It’s common knowledge that the youth of today are far more technologically minded then we used to be. For one, they don’t need to queue at school for 15 minutes of grace on an outdated dial-up Gateway computer, and two; they’re dazzled with gadgets that connect them to the web and are heavily involved in social networking. There’s no denying that in ten years time our knowledge will becomes outdated, if not obsolete, with fresh faced twenty something’s running rings round us with intuitive understanding of the latest developments in touch and 3D technology.
It seems manufacturers agree with this idea, as they’ve decided to target kids early. This year has seen the rise of the e-reader, the actualization of 3DTV and Android OS taking off, but it’s also seen a wide range of tech products created which TARGET TWEENS. But what’s so weird about this strategy is that the products they’re using to tempt children into tech are actually really good and well thought out. They’re not just slapping a can of pink/blue paint on a toy, adding in batteries and expecting impressionable youths to be wowed, we’re talking his spec Disney themed netbooks and headphones created to fit the miniature proportions of children’s ears.
Sure, the Disney Asus netbook has parental control options, such as creating approved sites and only allowing emails from contacts, but you can do that on any computer. The design is clearly to lure in the young people, and by that I mean 7-12 year olds, as no 13-year-old girl would be seen dead brandishing a Disney lappie, unless it was in a kitsch way. The laptop isn’t cheap either, as it’s £280, but for that you get 160GB storage, multiple USB ports and the portability of the Eee PC- which is pretty much child sized after all.
Griffin have also got in on the act with their myPhones, large over the ear headphones, which have a volume cap of 85 decibels to protect delicate young ears. They also let you customize the earbud shell with your own design, which is another trick to attract the youth market.
I reckon the brands are being quite savvy with this targeted marketing, looking to build a following whilst the kids are young, so they’ll have a loyal client base when they’re older. It’s slightly scary to fully register quite how advanced the tweens are becoming, but if you pay attention to the media, you can see it’s inevitable. Teen hit show Gossip Girl is based around gossip left on a website, collated by updates sent to mobiles, every teen starlet these days brandishes an iPhone and Mac, and all of the sudden geekiness is somehow ‘cool’. True, parent trying to add you on Facebook will never be appropriate, but the idea of products tailored towards young peoples needs strikes a chord. At 12 you don’t need business software or Excel spreadsheets, what you want is intuitive devices that connect you to your friends, let you watch video and go shopping. A side bonus is that they also allow you to check film times or bus schedules.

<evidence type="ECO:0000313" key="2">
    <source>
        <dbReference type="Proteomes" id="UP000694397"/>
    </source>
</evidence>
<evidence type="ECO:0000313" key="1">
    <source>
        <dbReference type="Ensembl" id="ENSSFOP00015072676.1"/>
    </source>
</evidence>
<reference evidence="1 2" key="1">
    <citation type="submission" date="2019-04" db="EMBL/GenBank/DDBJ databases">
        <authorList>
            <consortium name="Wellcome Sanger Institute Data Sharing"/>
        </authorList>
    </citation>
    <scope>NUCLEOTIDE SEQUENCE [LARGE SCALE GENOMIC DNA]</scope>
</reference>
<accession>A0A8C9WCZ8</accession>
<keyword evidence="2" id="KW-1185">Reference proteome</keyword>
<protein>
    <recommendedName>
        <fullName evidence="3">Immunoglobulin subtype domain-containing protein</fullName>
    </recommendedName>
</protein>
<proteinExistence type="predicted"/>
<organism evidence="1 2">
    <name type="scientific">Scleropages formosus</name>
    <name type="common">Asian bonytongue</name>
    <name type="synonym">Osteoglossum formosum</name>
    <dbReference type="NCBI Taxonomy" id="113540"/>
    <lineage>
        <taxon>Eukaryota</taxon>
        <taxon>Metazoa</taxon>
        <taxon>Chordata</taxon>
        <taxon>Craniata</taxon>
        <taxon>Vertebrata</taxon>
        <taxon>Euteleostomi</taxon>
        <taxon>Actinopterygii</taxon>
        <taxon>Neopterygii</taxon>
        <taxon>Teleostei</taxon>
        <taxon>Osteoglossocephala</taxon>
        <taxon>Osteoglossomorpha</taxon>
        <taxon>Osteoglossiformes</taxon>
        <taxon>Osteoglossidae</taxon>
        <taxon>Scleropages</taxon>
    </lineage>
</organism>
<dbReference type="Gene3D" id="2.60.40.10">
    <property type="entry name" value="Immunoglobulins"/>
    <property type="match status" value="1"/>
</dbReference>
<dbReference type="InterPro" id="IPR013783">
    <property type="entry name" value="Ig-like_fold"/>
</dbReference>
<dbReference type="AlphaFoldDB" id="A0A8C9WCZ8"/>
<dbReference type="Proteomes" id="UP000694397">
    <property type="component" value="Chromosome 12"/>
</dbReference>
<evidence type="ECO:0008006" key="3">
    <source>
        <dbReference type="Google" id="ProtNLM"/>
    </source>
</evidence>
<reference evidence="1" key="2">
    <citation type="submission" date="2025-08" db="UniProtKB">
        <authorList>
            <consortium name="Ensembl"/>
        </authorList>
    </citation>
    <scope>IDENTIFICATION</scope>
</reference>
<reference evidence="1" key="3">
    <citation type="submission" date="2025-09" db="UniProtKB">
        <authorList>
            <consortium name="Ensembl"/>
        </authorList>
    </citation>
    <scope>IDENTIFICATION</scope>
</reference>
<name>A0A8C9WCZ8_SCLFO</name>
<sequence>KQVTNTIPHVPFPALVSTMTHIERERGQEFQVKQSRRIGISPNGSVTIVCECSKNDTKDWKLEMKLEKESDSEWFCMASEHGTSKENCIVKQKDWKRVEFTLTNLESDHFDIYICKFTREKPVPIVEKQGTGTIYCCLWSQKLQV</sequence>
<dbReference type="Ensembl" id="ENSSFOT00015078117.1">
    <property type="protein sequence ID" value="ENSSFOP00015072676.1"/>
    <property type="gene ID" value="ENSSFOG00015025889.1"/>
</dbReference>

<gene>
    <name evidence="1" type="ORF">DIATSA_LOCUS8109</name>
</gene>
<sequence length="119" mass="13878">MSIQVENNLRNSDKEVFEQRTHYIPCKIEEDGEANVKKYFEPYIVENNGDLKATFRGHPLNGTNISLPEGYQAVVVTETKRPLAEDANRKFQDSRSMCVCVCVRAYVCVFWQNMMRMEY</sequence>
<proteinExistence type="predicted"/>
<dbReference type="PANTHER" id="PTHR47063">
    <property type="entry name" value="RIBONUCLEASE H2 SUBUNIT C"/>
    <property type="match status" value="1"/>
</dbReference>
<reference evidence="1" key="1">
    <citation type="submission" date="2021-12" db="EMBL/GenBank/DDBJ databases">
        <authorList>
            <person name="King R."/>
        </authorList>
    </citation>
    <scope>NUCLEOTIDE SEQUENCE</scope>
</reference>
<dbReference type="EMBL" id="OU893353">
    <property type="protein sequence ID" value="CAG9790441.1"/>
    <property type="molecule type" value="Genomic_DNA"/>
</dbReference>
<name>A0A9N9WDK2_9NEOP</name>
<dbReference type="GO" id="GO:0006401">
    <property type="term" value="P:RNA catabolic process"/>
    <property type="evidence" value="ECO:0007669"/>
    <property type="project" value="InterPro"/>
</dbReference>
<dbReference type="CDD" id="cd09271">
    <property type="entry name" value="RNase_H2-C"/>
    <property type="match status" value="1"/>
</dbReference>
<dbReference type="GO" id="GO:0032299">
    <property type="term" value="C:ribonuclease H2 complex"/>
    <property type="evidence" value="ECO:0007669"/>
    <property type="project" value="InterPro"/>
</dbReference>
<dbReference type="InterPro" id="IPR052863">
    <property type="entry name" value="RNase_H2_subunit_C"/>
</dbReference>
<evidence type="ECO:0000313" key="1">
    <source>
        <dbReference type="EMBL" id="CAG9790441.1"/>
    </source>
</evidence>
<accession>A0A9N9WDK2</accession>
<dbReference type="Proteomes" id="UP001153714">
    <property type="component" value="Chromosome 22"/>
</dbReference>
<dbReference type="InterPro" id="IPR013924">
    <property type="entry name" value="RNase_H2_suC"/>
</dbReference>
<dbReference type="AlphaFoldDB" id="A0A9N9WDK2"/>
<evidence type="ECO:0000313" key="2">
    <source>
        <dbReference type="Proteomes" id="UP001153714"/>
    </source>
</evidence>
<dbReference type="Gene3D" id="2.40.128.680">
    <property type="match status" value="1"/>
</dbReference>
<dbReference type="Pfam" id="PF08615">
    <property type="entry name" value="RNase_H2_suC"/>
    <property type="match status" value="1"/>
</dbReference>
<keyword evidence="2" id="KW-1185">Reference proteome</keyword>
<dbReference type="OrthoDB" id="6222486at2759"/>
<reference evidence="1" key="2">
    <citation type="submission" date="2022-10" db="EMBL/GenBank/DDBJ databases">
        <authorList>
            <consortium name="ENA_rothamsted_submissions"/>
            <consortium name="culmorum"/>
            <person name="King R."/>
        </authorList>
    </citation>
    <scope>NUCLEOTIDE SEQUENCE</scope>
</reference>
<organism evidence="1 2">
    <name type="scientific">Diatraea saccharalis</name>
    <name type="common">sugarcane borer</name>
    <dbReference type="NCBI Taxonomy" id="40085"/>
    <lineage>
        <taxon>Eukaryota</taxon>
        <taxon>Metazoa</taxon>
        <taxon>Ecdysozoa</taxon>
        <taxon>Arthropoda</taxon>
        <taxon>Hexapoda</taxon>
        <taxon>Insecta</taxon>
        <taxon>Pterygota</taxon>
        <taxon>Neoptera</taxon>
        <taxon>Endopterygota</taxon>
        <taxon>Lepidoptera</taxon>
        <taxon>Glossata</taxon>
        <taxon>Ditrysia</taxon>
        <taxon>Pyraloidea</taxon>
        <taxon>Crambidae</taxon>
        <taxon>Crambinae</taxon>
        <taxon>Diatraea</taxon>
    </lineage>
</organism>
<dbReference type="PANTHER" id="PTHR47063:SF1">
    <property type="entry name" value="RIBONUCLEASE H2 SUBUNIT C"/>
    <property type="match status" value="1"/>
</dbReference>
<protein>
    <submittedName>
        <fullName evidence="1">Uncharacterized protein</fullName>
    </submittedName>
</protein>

OK, the web is open for misuse, and kids can abuse their products, but this has always been the case. Up till now products aimed specifically at this market were clunky and underwhelming, such as the Intel Classmate, a perfectly functional ‘kidproof’ laptop, but with none of the sparkle or desirability of the Asus Disney Eee PC.
In the run up to Christmas I’m sure we’ll see more of well thought out functional products that tweens will love, – for instance Samsung’s Genio mobile, a touch screen beauty that’s on PAYG, and I’m pretty sure that the majority of people on PAYG are under 18.
The interesting thing about all these products, is that whilst they’re designed to attract the younger crowd who may not want all the functions, the people with the purse strings are Mum and Dad, and they’re buying into this too. Do they see a pastel laptop as child appropriate, or perhaps they’re happy that something like this can make their children more interested in technology? Or maybe they’re also clued up and are happy they’re investing in quality products.
I’m not sure of the answer, but I am sure that proliferation of tween targeted tech is on the up, which implies the army of confident tech-savvy kids is closer than we think.